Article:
3 essentials for founding a startup and why you only need 2

04 Jun, 2016 0 Author

What do you really need to found a great startup? Most entrepreneurs think a killer idea is what’s needed. And a garage. And a good coffee machine.

Investors know any great startup is built three essentials:

  1. A great idea;
  2. A great founding team;
  3. And a great deal of cash.

The great idea must be a little crazy. If it were just a reasonable idea it would have been done before. Preferably the idea is also big or ambitious. Big ideas have a higher change to succeed as there will be less competition and it is often easier to get money for a moonshot  than for a small improvement.

Of course the idea must be tested against reality. Can it be done? Can it be done fast enough? Is the market ready and big enough? Is it easy to scale? Can you build a big enough barrier against competition?

Yet a great idea is useless without a great team that can execute the hell out of it. A team that can listen, learn and pivot so efficiently that it doesn’t burn through all the money to go from idea to killer proposition.

Finally, a great team with a great idea needs money to build several MVPs,  interact with customers, build the product and get it to market. The more technology required, the more money is needed. Typical semiconductor companies require 50 million to get a first product in the market. Any truly disruptive technology requires 10 years to enter the market and then another 10 years to become the market leader.

Ok, so killer idea, killer team, and a big wad of cash. In fact you only need 2 to get started.

It only takes two

If you have a great team with a great idea, getting an investor to chip in enough cash is easy. That’s their reason of existence. True, outside Silicon Valley it is more difficult to find patient capital with the deep pockets needed to fund a disruptive technology company. But given a solid idea and team it can be done.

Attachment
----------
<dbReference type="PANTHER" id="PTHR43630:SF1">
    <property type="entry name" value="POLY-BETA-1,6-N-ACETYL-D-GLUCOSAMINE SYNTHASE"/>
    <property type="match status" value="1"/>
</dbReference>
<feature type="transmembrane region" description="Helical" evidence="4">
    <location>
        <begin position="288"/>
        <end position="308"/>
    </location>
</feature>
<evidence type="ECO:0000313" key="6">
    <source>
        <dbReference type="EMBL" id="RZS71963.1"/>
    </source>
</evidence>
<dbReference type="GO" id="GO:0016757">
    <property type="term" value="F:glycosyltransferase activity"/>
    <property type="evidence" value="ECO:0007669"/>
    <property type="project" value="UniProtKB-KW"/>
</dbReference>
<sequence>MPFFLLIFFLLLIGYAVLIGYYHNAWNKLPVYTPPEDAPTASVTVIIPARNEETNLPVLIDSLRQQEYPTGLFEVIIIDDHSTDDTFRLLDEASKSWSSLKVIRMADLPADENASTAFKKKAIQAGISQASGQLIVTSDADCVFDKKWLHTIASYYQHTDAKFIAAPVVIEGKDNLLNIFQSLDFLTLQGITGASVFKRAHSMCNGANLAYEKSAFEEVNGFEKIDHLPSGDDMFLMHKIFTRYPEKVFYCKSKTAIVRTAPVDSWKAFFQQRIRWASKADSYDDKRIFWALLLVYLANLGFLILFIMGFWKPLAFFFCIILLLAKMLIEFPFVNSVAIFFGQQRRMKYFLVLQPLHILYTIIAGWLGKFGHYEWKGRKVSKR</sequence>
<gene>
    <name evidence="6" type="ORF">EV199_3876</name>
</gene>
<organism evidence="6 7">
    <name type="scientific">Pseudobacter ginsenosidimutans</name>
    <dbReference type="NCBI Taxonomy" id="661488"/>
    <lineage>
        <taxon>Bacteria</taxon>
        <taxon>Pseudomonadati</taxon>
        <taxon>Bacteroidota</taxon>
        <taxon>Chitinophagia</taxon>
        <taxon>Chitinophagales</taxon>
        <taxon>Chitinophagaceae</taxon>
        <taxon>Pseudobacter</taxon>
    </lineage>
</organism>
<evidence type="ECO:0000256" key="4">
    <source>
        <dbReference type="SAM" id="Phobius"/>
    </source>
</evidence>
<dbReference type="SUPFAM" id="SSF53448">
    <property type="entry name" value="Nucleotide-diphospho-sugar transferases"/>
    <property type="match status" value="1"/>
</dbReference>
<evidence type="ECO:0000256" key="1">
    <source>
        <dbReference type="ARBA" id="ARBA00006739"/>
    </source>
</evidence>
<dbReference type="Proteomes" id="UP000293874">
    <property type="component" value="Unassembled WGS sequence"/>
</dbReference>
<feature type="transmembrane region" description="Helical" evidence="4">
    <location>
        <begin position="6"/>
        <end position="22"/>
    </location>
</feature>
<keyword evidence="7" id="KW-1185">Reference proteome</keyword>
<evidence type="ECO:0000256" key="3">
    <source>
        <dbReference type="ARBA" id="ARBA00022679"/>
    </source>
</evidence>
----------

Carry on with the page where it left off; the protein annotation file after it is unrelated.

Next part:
What about a great idea and a lot of money? Hey, you can buy yourself a team. No experienced entrepreneur will walk away from a great idea that is backed up with lots of dough. The networks around startup accelerators are great to hook experienced entrepreneurs that are fed up with playing board member. This is also where you see government and subsidy schemes try to foster ideas: “We really need to do something cool with Cyber Physical Systems in the European Union and have $100M to fund initiatives”.

What if you have money and a great team but no clue what to do? The self driving electric car is already being made, drones are all over the place, social networks overcrowded. With just a team and money it makes no sense to found a startup right?

Wrong. Most ideas aren’t that amazing. Take YouTube, WhatsApp, or WeTransfer. All had been done before. But if you can execute better than the anyone else, you are set up for a winner.

Joel Spolsky proved the world this actually makes sense. He created a startup with a Google like environment of free lunches and cool gadgets that was so great to programmers they got access to the world’s best. What about the ideas these guys came up with? Ok they started making a bug tracker. Basically what every self respecting not-invented-here programmer does as a hobby to experiment with making a cloud service. They also put mercurial in the cloud. Solid products, but not exactly GitHub or as successful as Atlassian’s jira.

So myth busted? Well no. A few pivots later they made StackOverflow. And Trello. A Q&A site for programmers. And a kanban-style todo list with over a million users. All have been done before. But executed so incredibly well they changed the world of programming forever. Programmers today don’t need to know how to create algorithms anymore, you simply lookup the best solution on StackOverflow. Copy. Paste. Done. Your OS gives error 42? StackOverflow tells you what’s wrong and how to fix it.

So do you have the money and the team but no idea? Just start and make sure to learn and pivot until you have that killer proposition.

In the end it only takes two to tango.

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About Martijn Rutten

Technology entrepreneur with a long history in challenging software projects. Working with blockchain startups. Coaching startups and corporate innovation teams at HighTechXL. Co-founded Vector Fabrics on parallelization of embedded software. PhD in hardware/software co-design at Philips/NXP. More about me.